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Finsley Gate Wharf gives major boost to historic textile town

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A £2.9 million restoration of a historic Burnley canal wharf is set to bring major benefits to the former textile town.

Finsley Gate Wharf
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Thanks to funding secured from the European regional development fund for Rural Development, Europe investing in rural areas, and the National Lottery Heritage Fund we've been able undergo this extensive work on the wharf.

For the last 18 months, the derelict stone buildings at Finsley Gate Wharf, on the Leeds & Liverpool Canal, have undergone a miraculous transformation into a new community heritage and learning hub, café bar, restaurant, function room, guest house and garden.

The complex also includes a working forge which will be firing up for regular demonstrations, thanks to two local blacksmiths. Residents and visitors alike will be able to enjoy a wide variety of activities from yoga, paddleboarding and canoeing sessions to craft classes, school visits, heritage tours, light refreshments and fine dining.

History of Finsley Gate

Opened in 1801, Finsley Gate was an important regional boating centre in the 19th century, fuelling the Industrial Revolution. Known locally as Mile Wharf, it is located on a sharp bend next to Burnley's famous one-mile-long embankment across the Calder Valley, one of Britain's Seven Wonders of the Waterways.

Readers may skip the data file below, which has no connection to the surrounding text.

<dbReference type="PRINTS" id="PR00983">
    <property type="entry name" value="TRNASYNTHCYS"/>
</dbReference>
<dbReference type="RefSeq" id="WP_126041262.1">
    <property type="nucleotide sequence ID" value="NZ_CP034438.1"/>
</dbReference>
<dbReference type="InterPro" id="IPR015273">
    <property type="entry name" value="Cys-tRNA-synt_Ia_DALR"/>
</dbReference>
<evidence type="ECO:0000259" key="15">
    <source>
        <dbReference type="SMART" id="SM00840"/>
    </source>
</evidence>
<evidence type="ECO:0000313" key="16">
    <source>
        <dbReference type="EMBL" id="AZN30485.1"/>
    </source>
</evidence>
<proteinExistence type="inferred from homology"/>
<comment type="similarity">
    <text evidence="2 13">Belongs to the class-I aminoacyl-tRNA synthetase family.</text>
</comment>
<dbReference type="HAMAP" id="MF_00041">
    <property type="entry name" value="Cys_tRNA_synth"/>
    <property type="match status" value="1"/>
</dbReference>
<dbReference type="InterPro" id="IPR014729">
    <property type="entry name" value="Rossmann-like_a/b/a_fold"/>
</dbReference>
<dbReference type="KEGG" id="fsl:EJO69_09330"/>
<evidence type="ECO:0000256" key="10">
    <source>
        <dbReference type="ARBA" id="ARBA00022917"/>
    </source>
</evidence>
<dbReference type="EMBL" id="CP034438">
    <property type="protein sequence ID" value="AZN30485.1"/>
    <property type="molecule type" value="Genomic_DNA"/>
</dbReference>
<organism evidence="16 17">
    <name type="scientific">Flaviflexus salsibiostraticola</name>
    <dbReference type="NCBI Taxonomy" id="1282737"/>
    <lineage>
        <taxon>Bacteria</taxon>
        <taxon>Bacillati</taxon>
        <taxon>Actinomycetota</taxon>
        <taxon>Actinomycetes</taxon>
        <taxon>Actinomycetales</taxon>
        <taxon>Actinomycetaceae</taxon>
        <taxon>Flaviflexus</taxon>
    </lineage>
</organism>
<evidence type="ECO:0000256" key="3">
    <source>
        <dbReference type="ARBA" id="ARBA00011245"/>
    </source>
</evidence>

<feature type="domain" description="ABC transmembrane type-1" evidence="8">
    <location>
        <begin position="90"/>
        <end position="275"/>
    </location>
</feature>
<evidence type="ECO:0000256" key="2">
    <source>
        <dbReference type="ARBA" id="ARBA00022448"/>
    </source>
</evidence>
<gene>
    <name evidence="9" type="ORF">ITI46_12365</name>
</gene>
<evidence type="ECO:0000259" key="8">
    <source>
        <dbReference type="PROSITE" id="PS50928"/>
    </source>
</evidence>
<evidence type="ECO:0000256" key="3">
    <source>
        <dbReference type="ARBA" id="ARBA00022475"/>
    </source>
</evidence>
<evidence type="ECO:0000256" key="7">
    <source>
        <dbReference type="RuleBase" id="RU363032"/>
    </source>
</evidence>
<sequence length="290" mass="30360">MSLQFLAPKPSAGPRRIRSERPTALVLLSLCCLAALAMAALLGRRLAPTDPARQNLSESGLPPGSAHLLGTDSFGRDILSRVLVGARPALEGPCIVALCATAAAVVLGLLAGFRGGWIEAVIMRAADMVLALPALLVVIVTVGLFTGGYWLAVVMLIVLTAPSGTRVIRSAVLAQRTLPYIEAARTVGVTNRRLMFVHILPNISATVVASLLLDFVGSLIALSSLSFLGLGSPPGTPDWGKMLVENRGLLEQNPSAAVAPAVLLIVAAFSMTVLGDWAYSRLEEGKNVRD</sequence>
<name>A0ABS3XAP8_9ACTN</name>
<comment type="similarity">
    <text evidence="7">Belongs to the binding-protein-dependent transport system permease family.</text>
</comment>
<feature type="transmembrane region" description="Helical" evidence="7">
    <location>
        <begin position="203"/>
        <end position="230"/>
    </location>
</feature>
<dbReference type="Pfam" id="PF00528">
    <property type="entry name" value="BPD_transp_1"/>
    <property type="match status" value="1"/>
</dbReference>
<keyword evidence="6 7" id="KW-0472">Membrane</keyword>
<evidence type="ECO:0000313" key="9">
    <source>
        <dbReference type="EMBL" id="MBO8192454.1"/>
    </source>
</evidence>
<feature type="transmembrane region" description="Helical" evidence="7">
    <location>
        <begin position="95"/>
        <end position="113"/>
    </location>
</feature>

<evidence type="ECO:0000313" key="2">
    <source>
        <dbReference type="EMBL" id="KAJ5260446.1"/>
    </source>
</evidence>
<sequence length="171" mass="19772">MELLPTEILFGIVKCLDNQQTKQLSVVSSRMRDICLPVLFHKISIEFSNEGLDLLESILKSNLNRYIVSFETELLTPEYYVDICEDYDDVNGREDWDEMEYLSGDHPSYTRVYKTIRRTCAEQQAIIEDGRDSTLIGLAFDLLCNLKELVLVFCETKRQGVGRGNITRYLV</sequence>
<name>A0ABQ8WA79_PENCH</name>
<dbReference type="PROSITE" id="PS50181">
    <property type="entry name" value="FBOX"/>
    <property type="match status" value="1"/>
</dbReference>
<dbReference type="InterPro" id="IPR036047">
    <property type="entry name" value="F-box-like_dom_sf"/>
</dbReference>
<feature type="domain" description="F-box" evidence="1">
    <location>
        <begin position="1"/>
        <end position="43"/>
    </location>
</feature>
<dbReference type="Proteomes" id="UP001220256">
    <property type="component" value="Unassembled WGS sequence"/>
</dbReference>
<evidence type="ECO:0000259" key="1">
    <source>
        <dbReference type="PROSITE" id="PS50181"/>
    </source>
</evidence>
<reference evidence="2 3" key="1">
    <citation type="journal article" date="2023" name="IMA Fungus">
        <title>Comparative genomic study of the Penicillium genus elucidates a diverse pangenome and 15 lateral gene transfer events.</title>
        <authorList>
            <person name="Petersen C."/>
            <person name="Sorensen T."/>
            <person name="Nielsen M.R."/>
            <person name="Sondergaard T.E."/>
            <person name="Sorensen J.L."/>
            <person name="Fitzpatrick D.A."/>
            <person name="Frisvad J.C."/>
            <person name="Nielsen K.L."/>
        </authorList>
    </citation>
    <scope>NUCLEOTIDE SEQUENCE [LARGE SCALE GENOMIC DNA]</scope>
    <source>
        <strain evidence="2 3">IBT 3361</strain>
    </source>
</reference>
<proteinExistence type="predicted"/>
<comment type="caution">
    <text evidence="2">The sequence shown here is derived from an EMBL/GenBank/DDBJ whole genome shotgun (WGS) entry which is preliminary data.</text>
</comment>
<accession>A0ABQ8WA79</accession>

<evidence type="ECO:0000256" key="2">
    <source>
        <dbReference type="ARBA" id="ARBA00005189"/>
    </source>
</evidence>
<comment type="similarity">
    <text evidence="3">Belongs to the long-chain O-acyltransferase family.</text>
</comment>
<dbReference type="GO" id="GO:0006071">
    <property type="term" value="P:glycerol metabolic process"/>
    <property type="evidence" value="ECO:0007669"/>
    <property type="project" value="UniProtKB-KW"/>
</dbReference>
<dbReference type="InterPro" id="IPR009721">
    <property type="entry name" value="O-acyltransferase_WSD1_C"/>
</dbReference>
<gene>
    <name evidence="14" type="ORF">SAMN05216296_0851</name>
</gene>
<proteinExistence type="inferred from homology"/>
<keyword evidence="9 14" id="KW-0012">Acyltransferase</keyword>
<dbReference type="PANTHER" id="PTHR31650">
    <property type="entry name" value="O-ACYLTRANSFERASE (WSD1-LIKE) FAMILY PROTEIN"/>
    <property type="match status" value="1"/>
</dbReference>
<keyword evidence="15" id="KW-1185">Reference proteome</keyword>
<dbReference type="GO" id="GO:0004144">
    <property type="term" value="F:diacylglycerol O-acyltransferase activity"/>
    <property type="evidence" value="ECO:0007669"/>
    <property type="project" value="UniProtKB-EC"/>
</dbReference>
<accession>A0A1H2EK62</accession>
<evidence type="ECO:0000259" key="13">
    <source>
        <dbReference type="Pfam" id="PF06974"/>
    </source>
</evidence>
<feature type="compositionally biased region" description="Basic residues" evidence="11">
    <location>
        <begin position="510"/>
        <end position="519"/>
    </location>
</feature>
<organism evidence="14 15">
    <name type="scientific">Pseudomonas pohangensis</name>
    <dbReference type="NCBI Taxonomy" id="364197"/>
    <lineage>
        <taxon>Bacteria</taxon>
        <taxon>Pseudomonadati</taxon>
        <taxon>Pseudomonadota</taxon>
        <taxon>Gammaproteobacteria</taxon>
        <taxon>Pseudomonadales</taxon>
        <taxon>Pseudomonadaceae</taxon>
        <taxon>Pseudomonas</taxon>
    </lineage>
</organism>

Funded by grants from the National Lottery Heritage Fund and the European Regional Development Fund, and supported by Burnley Borough Council and the new site management company Finsley Gate Wharf Ltd, the restored complex is set to bring major economic and cultural benefits to the town, just as the arrival of the canal did over 200 years ago.

In the 1880s, Burnley was the largest cotton-producing town in the world and by the turn of the century it boasted more than 100,000 looms, with 90% of the town's population employed in the industry. This thriving economy was supported by the canal which brought cotton from America, coal from the nearby pits, water to power the steam engines and a route to world trade.

By the mid-20th Century, the majority of the cotton mills had closed and commercial traffic on the canal had declined. The Finsley Gate site continued to be used as an operational office and yard for the canal, but was closed in 1995 and has remained empty ever since.

Old black and white picture of wharf

A dream come to life

Daniel Greenhalgh, our North West director, said: “It has been a long-held dream to create a new use for these fantastic Grade II Listed stone buildings, so it is wonderful to see the wharf brought back to life in such spectacular fashion. The buildings have been sensitively restored to modern 21st century standards whilst carefully conserving their unique heritage value.

“Where canals once brought prosperity through trade, they have now been reinvented as a brilliant place for people to spend their leisure time, get fit, enjoy the outdoors and feel healthier.

“Finsley Gate promises to be a huge community asset and this opening is just the beginning of a long term commitment from the Trust to ensure the canal continues to make a vital contribution to the life of the town.”

A bustling centre of activity

Burnley Council leader Councillor Afrasiab Anwar said: "It's marvellous to see a piece of Burnley's industrial heritage brought back to life. The canal helped create our town and make it what it is today and it's wonderful to be able to celebrate the fact that this historic wharf has been restored and will become a bustling centre of activity once again, more than 200 years after it was created. The canal is a major asset for our borough and it's great to see this investment in its future."


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Last Edited: 09 November 2021

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